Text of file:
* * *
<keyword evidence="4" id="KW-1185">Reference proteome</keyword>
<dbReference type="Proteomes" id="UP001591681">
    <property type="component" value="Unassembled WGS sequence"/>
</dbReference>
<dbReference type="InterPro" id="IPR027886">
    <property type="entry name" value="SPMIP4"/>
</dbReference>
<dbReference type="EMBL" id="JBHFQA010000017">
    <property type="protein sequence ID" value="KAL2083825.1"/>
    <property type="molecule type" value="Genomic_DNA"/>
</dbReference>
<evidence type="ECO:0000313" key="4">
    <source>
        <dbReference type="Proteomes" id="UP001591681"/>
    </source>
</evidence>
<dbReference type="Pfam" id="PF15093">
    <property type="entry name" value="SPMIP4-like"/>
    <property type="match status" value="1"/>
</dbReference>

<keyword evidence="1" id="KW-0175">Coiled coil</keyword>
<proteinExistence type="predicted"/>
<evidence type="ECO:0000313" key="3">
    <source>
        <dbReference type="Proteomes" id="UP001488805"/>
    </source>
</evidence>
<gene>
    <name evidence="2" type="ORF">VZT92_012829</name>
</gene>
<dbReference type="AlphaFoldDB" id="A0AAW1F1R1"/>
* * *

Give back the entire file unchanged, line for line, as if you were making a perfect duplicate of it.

<keyword evidence="4" id="KW-1185">Reference proteome</keyword>
<dbReference type="Proteomes" id="UP001591681">
    <property type="component" value="Unassembled WGS sequence"/>
</dbReference>
<dbReference type="InterPro" id="IPR027886">
    <property type="entry name" value="SPMIP4"/>
</dbReference>
<dbReference type="EMBL" id="JBHFQA010000017">
    <property type="protein sequence ID" value="KAL2083825.1"/>
    <property type="molecule type" value="Genomic_DNA"/>
</dbReference>
<evidence type="ECO:0000313" key="4">
    <source>
        <dbReference type="Proteomes" id="UP001591681"/>
    </source>
</evidence>
<dbReference type="Pfam" id="PF15093">
    <property type="entry name" value="SPMIP4-like"/>
    <property type="match status" value="1"/>
</dbReference>

<keyword evidence="1" id="KW-0175">Coiled coil</keyword>
<proteinExistence type="predicted"/>
<evidence type="ECO:0000313" key="3">
    <source>
        <dbReference type="Proteomes" id="UP001488805"/>
    </source>
</evidence>
<gene>
    <name evidence="2" type="ORF">VZT92_012829</name>
</gene>
<dbReference type="AlphaFoldDB" id="A0AAW1F1R1"/>